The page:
The moving parts on this Chinese slowdown boggle the mind. Its tentacles reach pretty much everywhere, whether it be the price Waste Management (WM) gets for its scrap, to the parts Eaton (ETN) makes for its exported electrical systems or the amount of iron ore China can take, or cars Audi can sell -- not as many as of last night's revision -- to the amount of steel it will dump and the slowing amounts of Johnnie Walker it can drink ¿ thanks, Diageo, for that little bit of downer on your call last night.
But nowhere is the confusion greater than in cellphones, where everyone admits there is a slowdown but no one wants to say who it is slowing for and why.
Cellphones are front and center because China is both the marginal maker and the marginal taker of cellphones and because it is in an infrastructure transition from fast to even faster technology, 3G to 4G, and we don't know where the build-out stands.
And, of course, cellphones are front and center because China is where Apple's (AAPL) hyper growth comes from, and Apple has indicated that, despite the slowdown in the economy, despite the crash in the Chinese stock market, despite the gloom we hear from all of the economic indicators, things are going gangbusters.
Now, we should have no reason to doubt Apple ¿ which I hold in the Action Alerts PLUS charity portfolio that I co-manage -- or Tim Cook. We can perhaps suggest that sales have slowed since the quarter last talked about on the call. But we aren't getting that read.
Or we could suggest that it's become very zero-sum, with Apple just crushing its once fast-growing rival, Samsung, taking share faster than we have ever seen -- something that could be corroborated by the discounts that Samsung announced last night on all of its new phones. There was no such discounting for Apple.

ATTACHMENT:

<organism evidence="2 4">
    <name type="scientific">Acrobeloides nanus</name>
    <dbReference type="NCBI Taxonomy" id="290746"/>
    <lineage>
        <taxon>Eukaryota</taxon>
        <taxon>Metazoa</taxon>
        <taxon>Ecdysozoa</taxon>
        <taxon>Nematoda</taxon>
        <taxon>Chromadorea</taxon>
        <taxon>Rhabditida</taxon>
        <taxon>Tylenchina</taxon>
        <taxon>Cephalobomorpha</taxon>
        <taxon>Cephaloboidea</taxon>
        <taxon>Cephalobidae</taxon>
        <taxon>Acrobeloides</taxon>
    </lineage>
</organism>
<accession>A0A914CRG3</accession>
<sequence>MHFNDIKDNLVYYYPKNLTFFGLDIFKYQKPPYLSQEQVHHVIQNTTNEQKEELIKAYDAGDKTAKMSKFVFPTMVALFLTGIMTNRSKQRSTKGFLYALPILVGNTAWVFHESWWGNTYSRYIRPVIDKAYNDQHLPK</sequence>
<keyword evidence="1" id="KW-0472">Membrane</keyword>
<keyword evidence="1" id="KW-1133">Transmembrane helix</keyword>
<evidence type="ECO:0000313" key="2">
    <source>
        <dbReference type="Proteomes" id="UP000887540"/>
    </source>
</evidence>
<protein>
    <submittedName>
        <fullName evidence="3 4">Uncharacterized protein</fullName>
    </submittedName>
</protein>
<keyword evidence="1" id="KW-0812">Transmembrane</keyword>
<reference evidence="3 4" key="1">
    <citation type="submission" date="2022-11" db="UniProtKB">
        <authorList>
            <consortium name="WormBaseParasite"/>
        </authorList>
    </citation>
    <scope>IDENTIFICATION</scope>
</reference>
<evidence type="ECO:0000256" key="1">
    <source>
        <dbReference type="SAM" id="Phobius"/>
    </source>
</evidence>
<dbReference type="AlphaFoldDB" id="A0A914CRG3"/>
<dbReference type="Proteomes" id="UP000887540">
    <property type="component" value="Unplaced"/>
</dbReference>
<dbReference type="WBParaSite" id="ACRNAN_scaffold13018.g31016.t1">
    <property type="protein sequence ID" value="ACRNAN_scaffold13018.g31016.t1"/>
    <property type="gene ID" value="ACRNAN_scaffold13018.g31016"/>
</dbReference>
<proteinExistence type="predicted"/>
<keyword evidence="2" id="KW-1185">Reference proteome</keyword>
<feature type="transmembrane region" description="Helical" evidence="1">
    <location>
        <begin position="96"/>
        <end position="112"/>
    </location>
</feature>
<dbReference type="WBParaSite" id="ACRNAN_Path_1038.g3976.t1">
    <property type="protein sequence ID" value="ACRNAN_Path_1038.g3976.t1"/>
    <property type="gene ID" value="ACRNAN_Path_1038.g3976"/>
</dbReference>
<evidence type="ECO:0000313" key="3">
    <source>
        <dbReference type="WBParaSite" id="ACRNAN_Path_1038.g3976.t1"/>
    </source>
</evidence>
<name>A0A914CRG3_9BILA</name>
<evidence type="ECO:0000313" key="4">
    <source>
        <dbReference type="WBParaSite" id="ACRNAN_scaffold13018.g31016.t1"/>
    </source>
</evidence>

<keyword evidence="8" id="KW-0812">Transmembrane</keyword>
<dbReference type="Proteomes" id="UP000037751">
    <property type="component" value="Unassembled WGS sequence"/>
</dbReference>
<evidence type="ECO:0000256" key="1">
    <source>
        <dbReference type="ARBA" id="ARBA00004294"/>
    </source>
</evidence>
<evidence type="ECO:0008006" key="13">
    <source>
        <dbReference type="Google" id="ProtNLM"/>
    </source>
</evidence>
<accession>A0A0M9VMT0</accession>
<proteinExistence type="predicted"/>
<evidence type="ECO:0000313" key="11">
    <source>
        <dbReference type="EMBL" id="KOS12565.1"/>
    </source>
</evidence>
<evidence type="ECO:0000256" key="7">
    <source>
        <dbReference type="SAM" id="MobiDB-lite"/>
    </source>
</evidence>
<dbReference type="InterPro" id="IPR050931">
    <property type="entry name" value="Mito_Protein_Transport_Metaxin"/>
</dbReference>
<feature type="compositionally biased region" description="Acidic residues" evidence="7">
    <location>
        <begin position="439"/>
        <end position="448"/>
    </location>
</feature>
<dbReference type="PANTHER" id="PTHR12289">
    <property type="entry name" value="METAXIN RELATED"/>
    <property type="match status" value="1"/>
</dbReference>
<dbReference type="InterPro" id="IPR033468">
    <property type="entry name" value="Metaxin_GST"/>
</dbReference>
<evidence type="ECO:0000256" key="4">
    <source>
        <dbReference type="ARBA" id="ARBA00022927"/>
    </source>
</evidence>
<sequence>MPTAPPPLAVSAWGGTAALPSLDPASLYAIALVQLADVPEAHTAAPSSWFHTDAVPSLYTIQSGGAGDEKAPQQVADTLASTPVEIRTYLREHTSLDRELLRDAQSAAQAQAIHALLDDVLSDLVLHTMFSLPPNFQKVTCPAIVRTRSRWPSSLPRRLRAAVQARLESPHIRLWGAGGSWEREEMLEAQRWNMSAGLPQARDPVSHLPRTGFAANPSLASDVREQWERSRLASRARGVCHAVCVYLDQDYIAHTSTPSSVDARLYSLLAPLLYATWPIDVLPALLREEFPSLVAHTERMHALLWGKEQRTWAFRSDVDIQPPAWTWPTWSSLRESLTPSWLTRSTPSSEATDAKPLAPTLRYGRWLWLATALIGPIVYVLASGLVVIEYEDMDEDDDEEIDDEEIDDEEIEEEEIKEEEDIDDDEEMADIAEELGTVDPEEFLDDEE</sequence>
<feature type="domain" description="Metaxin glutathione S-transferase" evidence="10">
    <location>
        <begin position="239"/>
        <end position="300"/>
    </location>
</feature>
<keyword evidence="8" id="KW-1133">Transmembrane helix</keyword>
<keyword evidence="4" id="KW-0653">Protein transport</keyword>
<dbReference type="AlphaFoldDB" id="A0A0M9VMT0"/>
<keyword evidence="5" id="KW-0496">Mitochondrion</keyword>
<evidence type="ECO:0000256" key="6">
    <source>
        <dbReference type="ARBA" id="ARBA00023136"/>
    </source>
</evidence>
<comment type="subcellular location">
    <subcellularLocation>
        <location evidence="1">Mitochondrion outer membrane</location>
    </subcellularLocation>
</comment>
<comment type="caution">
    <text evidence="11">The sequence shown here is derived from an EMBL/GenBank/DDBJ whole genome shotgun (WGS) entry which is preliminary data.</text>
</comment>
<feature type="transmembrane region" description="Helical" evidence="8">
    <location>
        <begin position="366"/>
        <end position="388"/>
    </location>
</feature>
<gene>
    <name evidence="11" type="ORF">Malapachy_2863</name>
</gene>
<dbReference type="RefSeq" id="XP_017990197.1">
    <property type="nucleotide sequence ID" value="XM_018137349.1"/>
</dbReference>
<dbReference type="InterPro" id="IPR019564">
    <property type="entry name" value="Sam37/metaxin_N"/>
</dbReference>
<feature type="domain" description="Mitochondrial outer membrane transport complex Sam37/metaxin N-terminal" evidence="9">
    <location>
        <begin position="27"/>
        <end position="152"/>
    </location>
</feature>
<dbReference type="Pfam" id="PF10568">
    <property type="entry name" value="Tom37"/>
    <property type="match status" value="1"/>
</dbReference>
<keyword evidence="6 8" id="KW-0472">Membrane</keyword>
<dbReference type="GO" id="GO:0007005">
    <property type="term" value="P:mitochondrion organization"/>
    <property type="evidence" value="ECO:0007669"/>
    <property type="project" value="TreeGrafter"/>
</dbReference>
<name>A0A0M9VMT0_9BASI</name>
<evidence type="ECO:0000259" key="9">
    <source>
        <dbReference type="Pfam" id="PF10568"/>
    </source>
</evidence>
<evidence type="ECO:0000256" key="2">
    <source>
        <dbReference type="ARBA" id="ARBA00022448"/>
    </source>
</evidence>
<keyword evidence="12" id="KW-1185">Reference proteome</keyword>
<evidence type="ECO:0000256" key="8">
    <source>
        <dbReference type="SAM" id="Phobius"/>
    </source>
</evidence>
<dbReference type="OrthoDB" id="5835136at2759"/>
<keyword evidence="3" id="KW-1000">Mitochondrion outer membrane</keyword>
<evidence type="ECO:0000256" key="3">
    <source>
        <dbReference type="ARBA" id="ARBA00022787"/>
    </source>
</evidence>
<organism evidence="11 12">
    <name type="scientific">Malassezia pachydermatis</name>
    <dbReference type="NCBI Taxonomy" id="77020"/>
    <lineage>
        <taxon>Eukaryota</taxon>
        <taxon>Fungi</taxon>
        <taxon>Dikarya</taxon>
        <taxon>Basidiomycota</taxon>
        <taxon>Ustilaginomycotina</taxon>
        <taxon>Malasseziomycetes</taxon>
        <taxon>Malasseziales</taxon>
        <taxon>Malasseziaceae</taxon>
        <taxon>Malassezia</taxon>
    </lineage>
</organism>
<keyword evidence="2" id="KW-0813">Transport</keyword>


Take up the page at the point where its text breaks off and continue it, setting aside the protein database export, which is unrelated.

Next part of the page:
But we do know this. Some companies are being hurt, and being hurt badly. We know that Qualcomm (QCOM) had real Chinese issues. The company says they have nothing to do with the manufacturing portion of the business they have in China and much more to do with the loss of Samsung business.
Qualcomm's what I call a squishy story -- stock's down a ton already, lots of cash, big restructuring but no catalyst.
Into this whole opaque mix come NXP Semiconductors (NXPI) and Qorvo (QRVO) which both, last night, reported numbers that didn't hit the mark.
Now NXPI and Qorvo, along with Avago (AVGO) and Skyworks (SWKS), are the companies that have most benefited from the strength in Apple phones. So any time we hear anything negative from any of them, we presume the problems are Apple-related.
Given that Apple won't let anyone talk about its business, the conference calls are always these elaborate kubuki dances about whether Apple's cutting back or not, or is the consumer in general slowing, or are the problems Samsung-specific.
Last night on the Qorvo call, which many will tell you was a disaster, you could sense the confusion. Qorvo portrayed its shortfall as an issue of the big infrastructure transition in China, NOT anything about Apple. But I don't think people want to believe that read-through, as the fates have turned on Apple for now because it didn't blow away the 47 million handset estimate.
Then you throw in the mixed, not disastrous, comments in the release from NXPI about demand and you get the sense that, well, look, it has to be Apple, it can't just not be Apple. But then this morning we come in and people LIKE the NXPI story, which then makes people feel BETTER about Apple and near-field communications payment systems.
Still, the accumulated evidence lets one make the case that it isn't just the infrastructure transition and it isn't just Samsung; it's the actual slowdown, exacerbated by the Chinese bear market, and it is sparing no one, including Apple.
What's the truth here?
I don't think that's the issue. I think the hot money made a bet on cellphones and sales in China both going strong. Now the hot money wants out of that bet, to go buy health care or soft goods or even the oils and potentially the industrials.
In fact, I think I can sum it up justly in three letters: ABC -- anything but cellphones, and when we finally sort out what went wrong, the Chinese stock market, the infrastructure transition, the Samsung dissolution, the too-high cost or saturation of high end handsets -- we will have already bottomed and started going up again.